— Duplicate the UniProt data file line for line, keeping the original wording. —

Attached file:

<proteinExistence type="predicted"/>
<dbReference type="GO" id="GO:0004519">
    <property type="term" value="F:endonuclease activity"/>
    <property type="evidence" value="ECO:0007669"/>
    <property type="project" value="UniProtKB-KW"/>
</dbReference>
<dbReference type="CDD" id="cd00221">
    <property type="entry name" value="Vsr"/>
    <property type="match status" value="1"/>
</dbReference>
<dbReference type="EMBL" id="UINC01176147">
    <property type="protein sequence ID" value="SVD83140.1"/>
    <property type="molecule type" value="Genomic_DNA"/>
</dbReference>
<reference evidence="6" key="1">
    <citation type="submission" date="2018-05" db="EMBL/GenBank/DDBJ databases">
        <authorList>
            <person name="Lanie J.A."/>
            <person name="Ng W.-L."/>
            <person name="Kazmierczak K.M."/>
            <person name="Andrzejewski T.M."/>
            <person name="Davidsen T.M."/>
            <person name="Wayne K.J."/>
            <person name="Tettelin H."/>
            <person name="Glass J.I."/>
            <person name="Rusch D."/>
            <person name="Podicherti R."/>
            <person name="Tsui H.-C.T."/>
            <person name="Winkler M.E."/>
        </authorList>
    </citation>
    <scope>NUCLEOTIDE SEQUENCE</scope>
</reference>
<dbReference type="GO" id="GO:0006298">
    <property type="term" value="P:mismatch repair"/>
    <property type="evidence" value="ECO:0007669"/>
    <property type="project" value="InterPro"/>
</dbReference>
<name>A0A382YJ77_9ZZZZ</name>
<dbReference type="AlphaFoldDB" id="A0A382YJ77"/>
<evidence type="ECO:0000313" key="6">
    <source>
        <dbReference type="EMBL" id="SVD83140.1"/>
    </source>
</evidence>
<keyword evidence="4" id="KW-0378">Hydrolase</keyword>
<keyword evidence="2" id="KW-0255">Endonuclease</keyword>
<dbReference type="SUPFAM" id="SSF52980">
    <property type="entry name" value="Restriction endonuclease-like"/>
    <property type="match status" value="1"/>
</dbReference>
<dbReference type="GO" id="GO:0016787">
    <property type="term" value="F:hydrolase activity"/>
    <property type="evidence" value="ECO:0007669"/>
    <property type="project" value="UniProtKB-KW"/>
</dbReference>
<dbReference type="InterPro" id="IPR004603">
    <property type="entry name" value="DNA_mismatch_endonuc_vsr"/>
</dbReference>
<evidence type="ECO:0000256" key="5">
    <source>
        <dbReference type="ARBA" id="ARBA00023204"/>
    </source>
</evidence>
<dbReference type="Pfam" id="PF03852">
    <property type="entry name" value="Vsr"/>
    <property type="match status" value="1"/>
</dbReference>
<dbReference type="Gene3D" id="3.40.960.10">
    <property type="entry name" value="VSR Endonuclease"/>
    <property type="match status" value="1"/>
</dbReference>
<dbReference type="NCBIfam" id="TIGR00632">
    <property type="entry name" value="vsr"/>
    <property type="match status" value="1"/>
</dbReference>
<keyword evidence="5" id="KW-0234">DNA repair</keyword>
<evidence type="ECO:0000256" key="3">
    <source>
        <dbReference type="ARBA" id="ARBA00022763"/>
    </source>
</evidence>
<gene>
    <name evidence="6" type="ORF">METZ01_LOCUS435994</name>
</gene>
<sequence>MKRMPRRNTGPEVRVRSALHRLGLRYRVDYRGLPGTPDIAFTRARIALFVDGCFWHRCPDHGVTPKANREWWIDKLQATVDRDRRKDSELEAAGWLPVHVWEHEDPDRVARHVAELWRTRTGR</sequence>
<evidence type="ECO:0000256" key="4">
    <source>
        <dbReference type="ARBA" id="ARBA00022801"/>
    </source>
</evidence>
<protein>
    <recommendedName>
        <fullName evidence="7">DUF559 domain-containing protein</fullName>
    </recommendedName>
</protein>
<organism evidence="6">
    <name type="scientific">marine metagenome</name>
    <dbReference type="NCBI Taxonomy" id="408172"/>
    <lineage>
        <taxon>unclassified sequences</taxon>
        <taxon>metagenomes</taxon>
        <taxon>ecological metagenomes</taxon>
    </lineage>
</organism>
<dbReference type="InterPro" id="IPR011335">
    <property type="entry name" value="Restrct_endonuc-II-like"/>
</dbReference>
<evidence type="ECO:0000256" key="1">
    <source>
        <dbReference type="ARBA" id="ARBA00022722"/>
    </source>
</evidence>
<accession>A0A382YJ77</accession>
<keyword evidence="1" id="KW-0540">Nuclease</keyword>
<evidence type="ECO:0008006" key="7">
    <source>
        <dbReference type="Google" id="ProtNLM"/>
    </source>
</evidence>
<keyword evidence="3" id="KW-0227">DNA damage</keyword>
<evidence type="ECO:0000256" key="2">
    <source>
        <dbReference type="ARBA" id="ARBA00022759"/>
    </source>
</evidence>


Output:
<proteinExistence type="predicted"/>
<dbReference type="GO" id="GO:0004519">
    <property type="term" value="F:endonuclease activity"/>
    <property type="evidence" value="ECO:0007669"/>
    <property type="project" value="UniProtKB-KW"/>
</dbReference>
<dbReference type="CDD" id="cd00221">
    <property type="entry name" value="Vsr"/>
    <property type="match status" value="1"/>
</dbReference>
<dbReference type="EMBL" id="UINC01176147">
    <property type="protein sequence ID" value="SVD83140.1"/>
    <property type="molecule type" value="Genomic_DNA"/>
</dbReference>
<reference evidence="6" key="1">
    <citation type="submission" date="2018-05" db="EMBL/GenBank/DDBJ databases">
        <authorList>
            <person name="Lanie J.A."/>
            <person name="Ng W.-L."/>
            <person name="Kazmierczak K.M."/>
            <person name="Andrzejewski T.M."/>
            <person name="Davidsen T.M."/>
            <person name="Wayne K.J."/>
            <person name="Tettelin H."/>
            <person name="Glass J.I."/>
            <person name="Rusch D."/>
            <person name="Podicherti R."/>
            <person name="Tsui H.-C.T."/>
            <person name="Winkler M.E."/>
        </authorList>
    </citation>
    <scope>NUCLEOTIDE SEQUENCE</scope>
</reference>
<dbReference type="GO" id="GO:0006298">
    <property type="term" value="P:mismatch repair"/>
    <property type="evidence" value="ECO:0007669"/>
    <property type="project" value="InterPro"/>
</dbReference>
<name>A0A382YJ77_9ZZZZ</name>
<dbReference type="AlphaFoldDB" id="A0A382YJ77"/>
<evidence type="ECO:0000313" key="6">
    <source>
        <dbReference type="EMBL" id="SVD83140.1"/>
    </source>
</evidence>
<keyword evidence="4" id="KW-0378">Hydrolase</keyword>
<keyword evidence="2" id="KW-0255">Endonuclease</keyword>
<dbReference type="SUPFAM" id="SSF52980">
    <property type="entry name" value="Restriction endonuclease-like"/>
    <property type="match status" value="1"/>
</dbReference>
<dbReference type="GO" id="GO:0016787">
    <property type="term" value="F:hydrolase activity"/>
    <property type="evidence" value="ECO:0007669"/>
    <property type="project" value="UniProtKB-KW"/>
</dbReference>
<dbReference type="InterPro" id="IPR004603">
    <property type="entry name" value="DNA_mismatch_endonuc_vsr"/>
</dbReference>
<evidence type="ECO:0000256" key="5">
    <source>
        <dbReference type="ARBA" id="ARBA00023204"/>
    </source>
</evidence>
<dbReference type="Pfam" id="PF03852">
    <property type="entry name" value="Vsr"/>
    <property type="match status" value="1"/>
</dbReference>
<dbReference type="Gene3D" id="3.40.960.10">
    <property type="entry name" value="VSR Endonuclease"/>
    <property type="match status" value="1"/>
</dbReference>
<dbReference type="NCBIfam" id="TIGR00632">
    <property type="entry name" value="vsr"/>
    <property type="match status" value="1"/>
</dbReference>
<keyword evidence="5" id="KW-0234">DNA repair</keyword>
<evidence type="ECO:0000256" key="3">
    <source>
        <dbReference type="ARBA" id="ARBA00022763"/>
    </source>
</evidence>
<gene>
    <name evidence="6" type="ORF">METZ01_LOCUS435994</name>
</gene>
<sequence>MKRMPRRNTGPEVRVRSALHRLGLRYRVDYRGLPGTPDIAFTRARIALFVDGCFWHRCPDHGVTPKANREWWIDKLQATVDRDRRKDSELEAAGWLPVHVWEHEDPDRVARHVAELWRTRTGR</sequence>
<evidence type="ECO:0000256" key="4">
    <source>
        <dbReference type="ARBA" id="ARBA00022801"/>
    </source>
</evidence>
<protein>
    <recommendedName>
        <fullName evidence="7">DUF559 domain-containing protein</fullName>
    </recommendedName>
</protein>
<organism evidence="6">
    <name type="scientific">marine metagenome</name>
    <dbReference type="NCBI Taxonomy" id="408172"/>
    <lineage>
        <taxon>unclassified sequences</taxon>
        <taxon>metagenomes</taxon>
        <taxon>ecological metagenomes</taxon>
    </lineage>
</organism>
<dbReference type="InterPro" id="IPR011335">
    <property type="entry name" value="Restrct_endonuc-II-like"/>
</dbReference>
<evidence type="ECO:0000256" key="1">
    <source>
        <dbReference type="ARBA" id="ARBA00022722"/>
    </source>
</evidence>
<accession>A0A382YJ77</accession>
<keyword evidence="1" id="KW-0540">Nuclease</keyword>
<evidence type="ECO:0008006" key="7">
    <source>
        <dbReference type="Google" id="ProtNLM"/>
    </source>
</evidence>
<keyword evidence="3" id="KW-0227">DNA damage</keyword>
<evidence type="ECO:0000256" key="2">
    <source>
        <dbReference type="ARBA" id="ARBA00022759"/>
    </source>
</evidence>